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Luperox® for General Purpose and High-Impact Polystyrenes

Productivity (e.g. polymer per hour of reactor time) is higher when using peroxides vs. thermal energy alone.

General Purpose PS

The industry requirements for GPPS polymerization are:

  • high molecular weight
  • broad molecular weight distribution
  • low level of dimers and trimers
  • high reactor productivity

 

High-Impact PS

For HIPS the industry requirements include:

  • low levels of dimers and trimers
  • high space-time yield
  • excellent grafting
  • small particle size
  • suitable mechanical properties

Luperox® JWEB™ 50

A new initiator for higher MW polystyrene and improved productivity

Luperox® JWEB™ 50 can be used alone or in combination with other initiators to synthesize higher molecular weight resin than using a more traditional di-functional initiator alone.

 

This table compares the molecular weights of resins produced in batch mode using a linear temperature ramp from 103 to 151°C and a constant, total active oxygen comprising various ratios of Luperox® JWEB™ 50 and Luperox® 331M80.

 

Luperox® JWEB™ 50 alone increases Mw by 35%. Note that Luperox® JWEB™ 50 is expected to slightly increase the polydispersity index as a result of the high molecular weight fraction produced by the multi-functional initiator fragment.

 

Luperox® JWEB™50 Luperox® 331M80 Molecular Weight Polydispersity Index
0 100 325,000 2.3
20 80 336,000 2.3
60 40 375,000 2.5
100 0 440,000 2.6

Data shown was produced at internal Arkema R&D by mass polymerization with a continuous stirred tank reactor (CSTR) and pseudo-plug flow reactor (PFR) making polystyrene at 2 lbs/hr.

Peroxide vs. thermal energy polymerization:

Higher molecular weight with the same residence time is readily obtained using Luperox® 331.

  • Initial process temperature is decreased to minimizing thermal polymerization.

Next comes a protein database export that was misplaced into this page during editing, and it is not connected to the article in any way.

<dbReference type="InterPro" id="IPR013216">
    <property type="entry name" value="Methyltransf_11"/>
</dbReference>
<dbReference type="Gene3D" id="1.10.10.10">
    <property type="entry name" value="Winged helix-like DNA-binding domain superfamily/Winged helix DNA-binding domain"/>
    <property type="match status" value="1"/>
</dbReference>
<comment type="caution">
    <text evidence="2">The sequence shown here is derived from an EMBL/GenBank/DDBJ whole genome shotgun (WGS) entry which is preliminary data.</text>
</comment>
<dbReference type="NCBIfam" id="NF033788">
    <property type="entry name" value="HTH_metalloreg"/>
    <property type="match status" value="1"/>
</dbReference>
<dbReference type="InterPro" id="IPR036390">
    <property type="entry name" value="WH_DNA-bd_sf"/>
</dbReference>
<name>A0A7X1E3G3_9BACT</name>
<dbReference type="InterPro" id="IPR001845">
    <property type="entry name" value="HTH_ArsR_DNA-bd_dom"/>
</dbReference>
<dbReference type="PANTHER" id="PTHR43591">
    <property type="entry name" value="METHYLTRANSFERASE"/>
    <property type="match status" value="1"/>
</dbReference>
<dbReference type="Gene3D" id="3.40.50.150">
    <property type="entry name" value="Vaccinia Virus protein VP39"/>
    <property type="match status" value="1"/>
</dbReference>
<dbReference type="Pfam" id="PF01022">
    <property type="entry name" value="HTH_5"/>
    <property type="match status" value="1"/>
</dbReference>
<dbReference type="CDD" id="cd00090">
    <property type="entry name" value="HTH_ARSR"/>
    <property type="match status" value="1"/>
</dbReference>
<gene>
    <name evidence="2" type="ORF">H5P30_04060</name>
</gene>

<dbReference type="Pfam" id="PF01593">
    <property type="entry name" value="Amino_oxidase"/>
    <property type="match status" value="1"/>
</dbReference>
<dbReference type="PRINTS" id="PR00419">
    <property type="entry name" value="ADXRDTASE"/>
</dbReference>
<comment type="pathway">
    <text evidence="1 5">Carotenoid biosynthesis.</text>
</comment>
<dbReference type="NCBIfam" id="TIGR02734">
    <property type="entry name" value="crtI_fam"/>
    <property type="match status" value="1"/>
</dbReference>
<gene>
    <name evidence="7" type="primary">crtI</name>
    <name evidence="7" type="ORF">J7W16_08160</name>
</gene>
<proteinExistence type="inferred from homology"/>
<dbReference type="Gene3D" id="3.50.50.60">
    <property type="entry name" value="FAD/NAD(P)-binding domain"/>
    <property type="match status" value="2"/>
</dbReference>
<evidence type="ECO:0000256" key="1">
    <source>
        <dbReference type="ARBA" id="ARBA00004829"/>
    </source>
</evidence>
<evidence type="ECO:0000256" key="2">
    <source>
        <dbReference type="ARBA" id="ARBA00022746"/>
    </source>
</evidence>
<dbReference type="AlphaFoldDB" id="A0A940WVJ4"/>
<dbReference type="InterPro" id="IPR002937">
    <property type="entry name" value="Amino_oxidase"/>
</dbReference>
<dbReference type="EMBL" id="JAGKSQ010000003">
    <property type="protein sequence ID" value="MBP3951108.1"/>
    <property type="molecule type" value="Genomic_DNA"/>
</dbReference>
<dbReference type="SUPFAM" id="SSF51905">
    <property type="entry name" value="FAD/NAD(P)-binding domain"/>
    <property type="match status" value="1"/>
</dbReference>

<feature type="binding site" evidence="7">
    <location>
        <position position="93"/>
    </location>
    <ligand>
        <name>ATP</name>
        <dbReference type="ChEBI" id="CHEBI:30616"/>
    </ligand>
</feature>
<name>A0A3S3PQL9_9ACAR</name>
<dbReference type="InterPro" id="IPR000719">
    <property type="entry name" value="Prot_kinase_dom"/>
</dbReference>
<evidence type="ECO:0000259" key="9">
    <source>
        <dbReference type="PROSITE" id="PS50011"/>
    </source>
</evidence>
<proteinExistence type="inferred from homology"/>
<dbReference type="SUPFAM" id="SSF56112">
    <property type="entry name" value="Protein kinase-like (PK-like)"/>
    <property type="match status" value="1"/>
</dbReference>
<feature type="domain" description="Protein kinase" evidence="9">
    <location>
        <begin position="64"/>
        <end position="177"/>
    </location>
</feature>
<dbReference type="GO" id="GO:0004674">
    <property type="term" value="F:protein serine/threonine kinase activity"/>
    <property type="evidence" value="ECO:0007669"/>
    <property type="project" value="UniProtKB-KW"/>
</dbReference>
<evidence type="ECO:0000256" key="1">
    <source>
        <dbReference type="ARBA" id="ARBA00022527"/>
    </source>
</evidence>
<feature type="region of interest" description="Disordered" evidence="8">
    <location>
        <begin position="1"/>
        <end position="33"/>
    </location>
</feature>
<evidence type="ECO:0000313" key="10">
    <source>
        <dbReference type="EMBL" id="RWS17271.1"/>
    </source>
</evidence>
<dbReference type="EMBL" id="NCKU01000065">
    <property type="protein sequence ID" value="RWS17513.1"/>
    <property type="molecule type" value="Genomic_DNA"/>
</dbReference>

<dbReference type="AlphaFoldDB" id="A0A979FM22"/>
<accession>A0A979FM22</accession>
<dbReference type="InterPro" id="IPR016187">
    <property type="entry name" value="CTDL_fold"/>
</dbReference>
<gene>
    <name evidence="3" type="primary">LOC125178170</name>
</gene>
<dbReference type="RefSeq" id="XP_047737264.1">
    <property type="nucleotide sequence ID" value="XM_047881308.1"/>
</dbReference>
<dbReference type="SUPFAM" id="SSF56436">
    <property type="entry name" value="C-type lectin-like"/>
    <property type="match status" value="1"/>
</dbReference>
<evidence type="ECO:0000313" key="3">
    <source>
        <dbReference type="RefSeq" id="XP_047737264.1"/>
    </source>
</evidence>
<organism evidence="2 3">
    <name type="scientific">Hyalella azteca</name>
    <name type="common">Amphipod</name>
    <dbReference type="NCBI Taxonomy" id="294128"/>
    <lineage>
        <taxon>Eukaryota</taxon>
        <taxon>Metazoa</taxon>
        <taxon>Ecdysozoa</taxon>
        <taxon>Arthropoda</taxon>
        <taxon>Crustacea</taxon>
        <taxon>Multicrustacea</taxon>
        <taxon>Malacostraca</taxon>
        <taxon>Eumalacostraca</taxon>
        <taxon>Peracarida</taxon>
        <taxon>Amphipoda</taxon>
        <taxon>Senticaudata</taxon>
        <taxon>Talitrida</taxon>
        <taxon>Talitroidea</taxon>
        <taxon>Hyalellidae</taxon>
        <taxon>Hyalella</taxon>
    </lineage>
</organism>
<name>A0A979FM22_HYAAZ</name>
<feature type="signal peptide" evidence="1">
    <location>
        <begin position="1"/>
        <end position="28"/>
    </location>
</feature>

• Ending process temperature similar to thermal process, minimizing viscosity increase.
  • A 10% increase in molecular weight is obtained in the peroxide process.

Luperox® 331 (ppm)

 

Temp. Profile (°C)

 

Conversion (%)

Molecular Weight (g/mol)

0 (Thermal)
120 to 160 °C (4h) 82 265.000
361 105 to 150 °C (4h) 80 296.000
542 105 to 150 °C(4h) 80 289.000

 

Difunctional versus Monofunctional peroxides

For polymerization of GPPS, di-functional peroxides are preferred to monofunctional options. Here is a comparison of a styrene polymerization using Luperox® P (TBPB) to Luperox® 331M50.

 

The monofunctional Luperox® P yields essentially the same conversion as Luperox® 331M50. The di-functional gives exceptional molecular weight.

Residual Styrene Content using Luperox® 331M50 vs. TBPB

Residual styrene

Polyfunctional Peroxides to Increase Conversion

Combination of different peroxides drives higher conversion rates. Because styrene polymerization occurs over a broad temperature range, peroxide combinations are necessary to optimize output. Luperox® 331M50 works only in the lower temperature range of a styrene polymerization.


To complement this, Luperox® 101 can supply difunctional radicals for higher temperatures. The graph below shows the number of radicals formed per minute using either Luperox® 331M50 or Luperox® 101 over a common temperature profile.

Thermal gradient: Luperox® 331 and Luperox® 101

Rate of peroxide decomposition

Browse products and solutions

Choose a recommended product and see available formulations or get technical assistance:

Luperox® 26

tert-butyl peroctoate

Luperox® 531

1,1-di-(tert-amylperoxy) cyclohexane

Luperox® 256

2,5-dimethyl-2,5-di(2-ethyl-hexanoylperoxy)hexane

Luperox® 270

tert-butyl peroxy isononanoate

Luperox 270

Luperox® JWEB™ 50

polyether poly-tert-butylperoxycarbonate

Luperox® 231

1,1-di-(tert-butylperoxy)-3,3,5-trimethylcyclohexane

Luperox® 331

1,1-di-(tert-butylperoxy) cyclohexane